Written by Antonia Michaelis
Translated by Anthea Bell
Amulet, 2006/2008, 448 pp.
“Be quiet, be quiet, be quiet. You don’t understand at all. It doesn’t matter what’s true and what’s a fairy tale. That’s not what matters. The dividing lines aren’t as straight and simple as you think” (p. 299).
Told as a story within a story, Tiger Moon is a fairy tale about the power of naming and the potential of story to create reality. In both stories, the characters—human and divine—change their names and disguises as they journey through this incarnation and tell and retell stories that bring hope and ultimately freedom. When the main story opens, the stunningly beautiful Safia, whose name means “virtue,” has been sold and is to be wed to a rich merchant with seven other wives. On the night they consummate their marriage, Ahmed Mudhi will discover Safia is not a virgin; he will then have the right to kill her.
Safia calls herself Raka, which means “full moon.” While awaiting a certain death, Safia/Raka meets a supposed-eunuch servant named Lalit. In the tradition of the Persian storyteller Scheherazade, Safia/Raka nightly spins a fairy tale for Lalit about how a 16-year-old boy becomes a hero in order to rescue a princess from a forced marriage, a marriage that is scheduled to take place on the next full moon. According to Safia/Raka’s story, Krishna has drafted Farhad, a common thief, to rescue his daughter from the demon king. To accomplish this, Farhad joins forces with Nitish, a sacred white tiger whose name means “Lord of the Right Way,” and steals a precious jewel, the bloodstone, that Farhad will ultimately use to bargain for Krishna’s daughter.
Along the way, Farhad is pursued by a scoundrel who is out for the bloodstone and changes his nationality and name at each of their meetings. As he grows from a careless criminal to a hero on a mission of love, Farhad, too, changes his name to reflect each of the incarnations of Vishnu, one of the five primary forms of God in the Hindu tradition. In Tiger Moon, naming does matter; names bring with them powers and limitations. Like these characters, readers may come to believe that by changing how we name ourselves and others, we can change the course of our lives.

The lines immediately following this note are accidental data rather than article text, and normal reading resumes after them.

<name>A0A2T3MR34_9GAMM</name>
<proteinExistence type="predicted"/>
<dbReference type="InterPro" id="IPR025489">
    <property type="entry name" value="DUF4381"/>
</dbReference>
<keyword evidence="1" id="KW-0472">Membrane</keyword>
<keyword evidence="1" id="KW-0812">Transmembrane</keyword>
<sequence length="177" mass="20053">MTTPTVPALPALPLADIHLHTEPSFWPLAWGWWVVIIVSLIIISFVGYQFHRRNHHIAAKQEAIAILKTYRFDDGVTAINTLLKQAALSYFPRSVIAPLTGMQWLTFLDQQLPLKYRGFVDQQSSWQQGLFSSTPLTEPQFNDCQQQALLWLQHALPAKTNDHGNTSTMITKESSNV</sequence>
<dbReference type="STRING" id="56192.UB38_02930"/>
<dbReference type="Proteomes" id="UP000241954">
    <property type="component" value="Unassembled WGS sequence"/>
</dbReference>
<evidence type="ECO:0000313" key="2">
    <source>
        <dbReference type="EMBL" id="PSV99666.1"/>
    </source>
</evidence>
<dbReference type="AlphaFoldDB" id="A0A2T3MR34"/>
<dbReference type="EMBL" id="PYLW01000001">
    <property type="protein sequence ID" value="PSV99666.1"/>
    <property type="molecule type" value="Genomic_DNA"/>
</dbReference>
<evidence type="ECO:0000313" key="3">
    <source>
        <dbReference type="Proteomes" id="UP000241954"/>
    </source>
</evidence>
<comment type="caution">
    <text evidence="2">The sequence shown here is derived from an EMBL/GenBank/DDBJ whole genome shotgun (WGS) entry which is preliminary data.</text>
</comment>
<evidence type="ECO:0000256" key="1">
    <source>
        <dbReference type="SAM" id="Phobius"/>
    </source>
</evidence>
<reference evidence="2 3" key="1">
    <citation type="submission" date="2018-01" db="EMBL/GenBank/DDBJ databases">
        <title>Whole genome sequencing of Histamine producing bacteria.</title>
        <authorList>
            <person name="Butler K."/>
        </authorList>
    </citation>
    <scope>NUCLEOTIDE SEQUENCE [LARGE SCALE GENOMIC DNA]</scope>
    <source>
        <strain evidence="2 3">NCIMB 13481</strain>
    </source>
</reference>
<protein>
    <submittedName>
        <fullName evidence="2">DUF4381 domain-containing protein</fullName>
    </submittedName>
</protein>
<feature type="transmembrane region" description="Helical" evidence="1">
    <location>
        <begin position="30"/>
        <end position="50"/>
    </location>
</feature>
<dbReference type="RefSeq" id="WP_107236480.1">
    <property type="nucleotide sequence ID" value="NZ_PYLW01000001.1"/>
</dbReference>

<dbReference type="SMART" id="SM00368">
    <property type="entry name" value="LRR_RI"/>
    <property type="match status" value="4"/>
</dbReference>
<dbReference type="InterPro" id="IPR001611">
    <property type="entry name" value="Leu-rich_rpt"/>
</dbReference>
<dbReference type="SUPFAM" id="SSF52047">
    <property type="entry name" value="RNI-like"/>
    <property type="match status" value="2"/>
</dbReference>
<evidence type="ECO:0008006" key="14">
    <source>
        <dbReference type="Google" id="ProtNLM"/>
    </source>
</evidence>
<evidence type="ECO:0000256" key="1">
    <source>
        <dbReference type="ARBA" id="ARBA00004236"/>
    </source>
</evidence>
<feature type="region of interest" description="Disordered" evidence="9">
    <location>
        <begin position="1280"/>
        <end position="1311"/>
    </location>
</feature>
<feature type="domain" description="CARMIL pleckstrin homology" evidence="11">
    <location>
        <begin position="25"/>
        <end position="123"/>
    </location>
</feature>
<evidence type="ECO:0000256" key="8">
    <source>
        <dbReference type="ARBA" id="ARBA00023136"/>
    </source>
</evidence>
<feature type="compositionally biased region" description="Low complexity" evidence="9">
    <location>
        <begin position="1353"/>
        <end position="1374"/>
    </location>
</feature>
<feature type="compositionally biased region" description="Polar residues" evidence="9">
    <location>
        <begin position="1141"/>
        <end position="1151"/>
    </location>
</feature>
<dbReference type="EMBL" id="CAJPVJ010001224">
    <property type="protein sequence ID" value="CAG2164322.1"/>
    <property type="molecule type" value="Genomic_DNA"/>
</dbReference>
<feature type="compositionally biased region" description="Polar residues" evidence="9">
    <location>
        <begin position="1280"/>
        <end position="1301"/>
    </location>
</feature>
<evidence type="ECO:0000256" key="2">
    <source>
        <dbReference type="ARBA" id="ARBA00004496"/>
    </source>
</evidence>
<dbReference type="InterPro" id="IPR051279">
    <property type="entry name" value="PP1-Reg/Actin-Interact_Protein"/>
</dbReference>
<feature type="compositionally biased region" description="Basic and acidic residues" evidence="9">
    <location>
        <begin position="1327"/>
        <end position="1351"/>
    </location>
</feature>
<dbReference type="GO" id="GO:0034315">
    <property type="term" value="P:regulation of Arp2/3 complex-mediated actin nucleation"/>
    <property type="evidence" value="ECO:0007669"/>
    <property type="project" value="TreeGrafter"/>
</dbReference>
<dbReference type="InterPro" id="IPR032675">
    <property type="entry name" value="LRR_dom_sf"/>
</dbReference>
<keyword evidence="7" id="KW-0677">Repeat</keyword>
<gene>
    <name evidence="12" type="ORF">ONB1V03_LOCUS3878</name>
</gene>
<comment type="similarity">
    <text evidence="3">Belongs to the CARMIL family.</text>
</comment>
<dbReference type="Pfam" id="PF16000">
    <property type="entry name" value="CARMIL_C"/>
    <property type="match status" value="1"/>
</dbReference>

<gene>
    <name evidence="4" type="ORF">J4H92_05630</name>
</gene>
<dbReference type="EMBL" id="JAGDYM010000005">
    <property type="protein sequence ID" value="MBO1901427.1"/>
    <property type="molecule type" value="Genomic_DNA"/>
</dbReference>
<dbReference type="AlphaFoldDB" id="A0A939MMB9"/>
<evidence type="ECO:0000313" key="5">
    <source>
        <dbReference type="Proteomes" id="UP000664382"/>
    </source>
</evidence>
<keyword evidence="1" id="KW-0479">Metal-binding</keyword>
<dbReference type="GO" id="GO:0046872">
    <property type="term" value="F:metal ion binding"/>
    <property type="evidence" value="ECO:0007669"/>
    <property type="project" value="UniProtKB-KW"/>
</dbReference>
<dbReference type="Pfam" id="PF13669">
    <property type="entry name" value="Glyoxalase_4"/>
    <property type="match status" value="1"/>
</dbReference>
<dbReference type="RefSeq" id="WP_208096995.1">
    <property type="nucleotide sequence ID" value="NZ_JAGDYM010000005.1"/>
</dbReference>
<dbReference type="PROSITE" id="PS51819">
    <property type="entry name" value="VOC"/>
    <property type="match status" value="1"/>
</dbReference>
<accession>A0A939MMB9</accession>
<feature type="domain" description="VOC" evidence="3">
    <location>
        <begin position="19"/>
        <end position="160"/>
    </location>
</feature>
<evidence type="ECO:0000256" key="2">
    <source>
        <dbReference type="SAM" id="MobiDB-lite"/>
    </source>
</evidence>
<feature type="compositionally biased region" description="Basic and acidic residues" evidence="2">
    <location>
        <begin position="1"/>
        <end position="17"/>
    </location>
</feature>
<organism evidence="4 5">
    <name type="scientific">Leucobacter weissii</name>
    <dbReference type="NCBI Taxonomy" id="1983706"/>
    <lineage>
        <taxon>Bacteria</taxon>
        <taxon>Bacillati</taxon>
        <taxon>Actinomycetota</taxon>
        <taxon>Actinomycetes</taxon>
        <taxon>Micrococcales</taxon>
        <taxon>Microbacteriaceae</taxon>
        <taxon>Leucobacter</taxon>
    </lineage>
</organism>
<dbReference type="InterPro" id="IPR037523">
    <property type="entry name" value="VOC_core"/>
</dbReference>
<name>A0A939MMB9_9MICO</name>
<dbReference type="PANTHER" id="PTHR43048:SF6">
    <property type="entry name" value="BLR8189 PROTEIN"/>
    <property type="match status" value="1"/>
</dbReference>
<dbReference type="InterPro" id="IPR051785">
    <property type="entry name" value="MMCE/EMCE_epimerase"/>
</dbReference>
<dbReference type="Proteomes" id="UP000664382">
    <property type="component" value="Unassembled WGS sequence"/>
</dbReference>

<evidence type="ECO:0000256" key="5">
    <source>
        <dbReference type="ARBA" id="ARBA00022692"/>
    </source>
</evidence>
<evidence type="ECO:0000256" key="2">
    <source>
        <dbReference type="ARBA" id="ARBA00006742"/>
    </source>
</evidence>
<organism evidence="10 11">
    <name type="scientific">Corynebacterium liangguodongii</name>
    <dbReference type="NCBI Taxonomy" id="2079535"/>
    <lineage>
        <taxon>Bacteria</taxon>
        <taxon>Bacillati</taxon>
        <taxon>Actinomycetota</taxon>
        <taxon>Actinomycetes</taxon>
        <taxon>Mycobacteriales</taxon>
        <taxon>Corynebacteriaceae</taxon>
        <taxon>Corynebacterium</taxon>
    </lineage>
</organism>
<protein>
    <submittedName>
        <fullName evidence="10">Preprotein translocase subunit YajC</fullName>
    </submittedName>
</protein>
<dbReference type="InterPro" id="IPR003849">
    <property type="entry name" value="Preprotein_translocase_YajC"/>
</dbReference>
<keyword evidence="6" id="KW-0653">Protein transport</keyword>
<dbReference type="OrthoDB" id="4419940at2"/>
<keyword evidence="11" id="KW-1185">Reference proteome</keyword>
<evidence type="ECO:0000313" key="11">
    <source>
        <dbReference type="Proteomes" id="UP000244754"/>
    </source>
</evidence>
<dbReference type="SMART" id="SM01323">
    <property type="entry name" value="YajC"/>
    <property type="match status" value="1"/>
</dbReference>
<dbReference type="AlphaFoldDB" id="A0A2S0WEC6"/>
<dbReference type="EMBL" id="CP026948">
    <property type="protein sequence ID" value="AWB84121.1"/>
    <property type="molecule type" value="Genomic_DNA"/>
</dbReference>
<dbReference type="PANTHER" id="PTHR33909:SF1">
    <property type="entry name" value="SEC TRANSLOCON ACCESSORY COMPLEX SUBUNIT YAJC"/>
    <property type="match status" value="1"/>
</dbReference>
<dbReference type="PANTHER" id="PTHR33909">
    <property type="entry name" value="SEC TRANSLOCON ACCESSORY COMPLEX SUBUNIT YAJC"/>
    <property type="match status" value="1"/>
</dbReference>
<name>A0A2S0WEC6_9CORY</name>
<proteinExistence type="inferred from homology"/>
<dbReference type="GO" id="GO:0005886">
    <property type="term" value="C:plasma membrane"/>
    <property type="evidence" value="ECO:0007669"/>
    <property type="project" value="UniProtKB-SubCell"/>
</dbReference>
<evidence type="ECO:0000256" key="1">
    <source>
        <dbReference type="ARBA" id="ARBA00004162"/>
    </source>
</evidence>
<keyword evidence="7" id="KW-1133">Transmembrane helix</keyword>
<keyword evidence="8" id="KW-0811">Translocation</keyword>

With memorable, poetic prose, Michaelis seamlessly weaves the two stories and brings them together for a satisfying, fairy tale ending. Hindu religion and culture are stitched into this adventure love story with well-drawn characters. Throughout the book, characters speak wisely about the power of stories to sustain people. As one character says, “Our fields are thirsty for rain, but our hearts are thirsty for stories. Come, sit by the fire and tell us yours” (p. 174).
Tiger Moon, originally written in German, was first published in Germany, and translated into English by Anthea Bell. Author Antonia Michaelis lived in southern India for one year during which time she taught English, arts, and acting. Readers who are unfamiliar with the Sanskrit epics may benefit from building their background knowledge in order to reach a deeper understanding of the relationships between the humans and the deities in this book. Tiger Moon earned a 2009 Batchelder Honor Award.
This young adult novel can be paired with others framed by traditional literature and enriched by the story within a story motif. In Where the Mountain Meets the Moon (2009), author and illustrator Grace Lin tells the story of a young girl who joins up with a flightless dragon on her quest to change her family’s fortune. Lin propels Minli’s journey forward by weaving in stories with Chinese folk and fairy tale motifs. In Here Lies Arthur (2008), Philip Reeve retells the Arthurian legends by changing the characters’ names and adding subplots that illuminate some of the mysteries in the legend of King Arthur. Reeve tells this story from the perspective of Myrddin’s (Merlin’s) slave girl/boy, Gwyna/Gwyn, who learns to tell all of Myrddin’s stories and in the end, creates stories of her own. All three authors, Michaelis, Lin, and Reeve, succeed in reframing traditional myths, tales, and legends into fresh stories that capture readers’ imaginations while they connect them with cultural and literary traditions.
Judi Moreillon, School of Library and Information Studies, Texas Woman’s University, Denton, TX